Wednesday, March 01, 2006

Hobbes: Ordinary Language Philosopher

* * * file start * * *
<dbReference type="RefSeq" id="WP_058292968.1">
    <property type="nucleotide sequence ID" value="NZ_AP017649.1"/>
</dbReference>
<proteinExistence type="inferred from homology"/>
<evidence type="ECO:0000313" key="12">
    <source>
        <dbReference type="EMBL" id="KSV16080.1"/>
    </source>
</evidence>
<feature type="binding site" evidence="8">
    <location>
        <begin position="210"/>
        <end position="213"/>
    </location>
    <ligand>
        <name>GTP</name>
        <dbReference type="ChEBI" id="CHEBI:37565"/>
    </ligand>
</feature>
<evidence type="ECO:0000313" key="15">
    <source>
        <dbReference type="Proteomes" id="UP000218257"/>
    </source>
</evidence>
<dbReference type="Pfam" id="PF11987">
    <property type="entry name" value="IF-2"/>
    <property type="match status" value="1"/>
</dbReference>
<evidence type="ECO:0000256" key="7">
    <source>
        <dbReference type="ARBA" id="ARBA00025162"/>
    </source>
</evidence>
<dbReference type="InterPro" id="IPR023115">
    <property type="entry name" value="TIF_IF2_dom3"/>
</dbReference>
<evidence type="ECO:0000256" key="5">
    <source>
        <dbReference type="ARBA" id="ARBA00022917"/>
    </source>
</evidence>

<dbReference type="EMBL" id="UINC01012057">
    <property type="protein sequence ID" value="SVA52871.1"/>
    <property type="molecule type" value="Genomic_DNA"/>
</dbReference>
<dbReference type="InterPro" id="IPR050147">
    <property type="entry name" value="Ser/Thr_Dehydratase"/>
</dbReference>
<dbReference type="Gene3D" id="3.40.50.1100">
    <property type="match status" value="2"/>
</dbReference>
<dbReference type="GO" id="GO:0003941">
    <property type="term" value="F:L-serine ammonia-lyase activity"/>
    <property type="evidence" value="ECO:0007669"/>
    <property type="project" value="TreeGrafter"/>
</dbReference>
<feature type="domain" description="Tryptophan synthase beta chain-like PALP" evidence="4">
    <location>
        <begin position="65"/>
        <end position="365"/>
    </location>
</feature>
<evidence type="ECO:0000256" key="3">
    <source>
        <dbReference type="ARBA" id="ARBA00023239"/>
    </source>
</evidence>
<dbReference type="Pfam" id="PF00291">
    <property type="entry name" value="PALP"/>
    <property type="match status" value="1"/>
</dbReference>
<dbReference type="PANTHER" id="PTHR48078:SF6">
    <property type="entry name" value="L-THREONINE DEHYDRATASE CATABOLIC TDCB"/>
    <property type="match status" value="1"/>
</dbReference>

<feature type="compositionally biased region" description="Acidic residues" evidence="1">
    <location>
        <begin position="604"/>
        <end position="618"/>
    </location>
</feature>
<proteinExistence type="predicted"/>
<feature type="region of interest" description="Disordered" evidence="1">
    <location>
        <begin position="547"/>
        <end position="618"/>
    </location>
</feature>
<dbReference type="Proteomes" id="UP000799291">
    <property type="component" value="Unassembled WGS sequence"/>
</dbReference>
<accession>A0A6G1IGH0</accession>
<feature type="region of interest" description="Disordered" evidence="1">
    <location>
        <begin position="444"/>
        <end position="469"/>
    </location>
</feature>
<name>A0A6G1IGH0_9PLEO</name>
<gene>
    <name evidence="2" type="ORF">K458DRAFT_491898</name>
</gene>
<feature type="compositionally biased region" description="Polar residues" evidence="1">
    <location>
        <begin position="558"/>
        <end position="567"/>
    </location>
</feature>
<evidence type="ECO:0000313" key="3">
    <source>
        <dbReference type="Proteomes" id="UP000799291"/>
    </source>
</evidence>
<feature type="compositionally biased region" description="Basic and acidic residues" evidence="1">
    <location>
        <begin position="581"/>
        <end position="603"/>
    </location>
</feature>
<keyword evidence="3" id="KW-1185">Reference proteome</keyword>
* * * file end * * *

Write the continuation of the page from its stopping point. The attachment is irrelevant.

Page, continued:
"There is yet another fault in the discourses of some men; which may also be numbered amongst the sorts of madness; namely, that abuse of words, whereof I have spoken before in the fifth chapter, by the name of absurdity. And that is, when men speak such words, as put together, have in them no signification at all; but are fallen upon by some, through misunderstanding of the words they have received, and repeat by rote; by others from intention to deceive by obscurity. And this is incident to none but those, that converse in questions of matters incomprehensible, as the schoolmen, or in questions of abstruse philosophy. The common sort of men seldom speak insignificantly, and are therefore by those other egregious persons are counted idiots. But to be assured, their words are without anything correspondent to them in the mind, there would need some examples; which if any man require, let him take a schoolman in his hands and see if he can translate any one chapter concerning any difficult point, as the Trinity; the Deity; the nature of Christ; transubstantiation; free-will, &c., into any of the modern tongues, so as to make the same intelligible; or into any tolerable Latin, such as they were acquainted withal, that lived when the Latin tongue was vulgar. What is the meaning of these words, "The first cause does not necessarily inflow anything into the second, by force of the essential subordination of the second causes, by which it may help to work?" They are the translation of the title of the sixth chapter of Suarez' first book, "Of the concourse, motion, and help of God." When men write whole volumes of such stuff, are they not mad, or intend to make others so? " (From the Leviathan)

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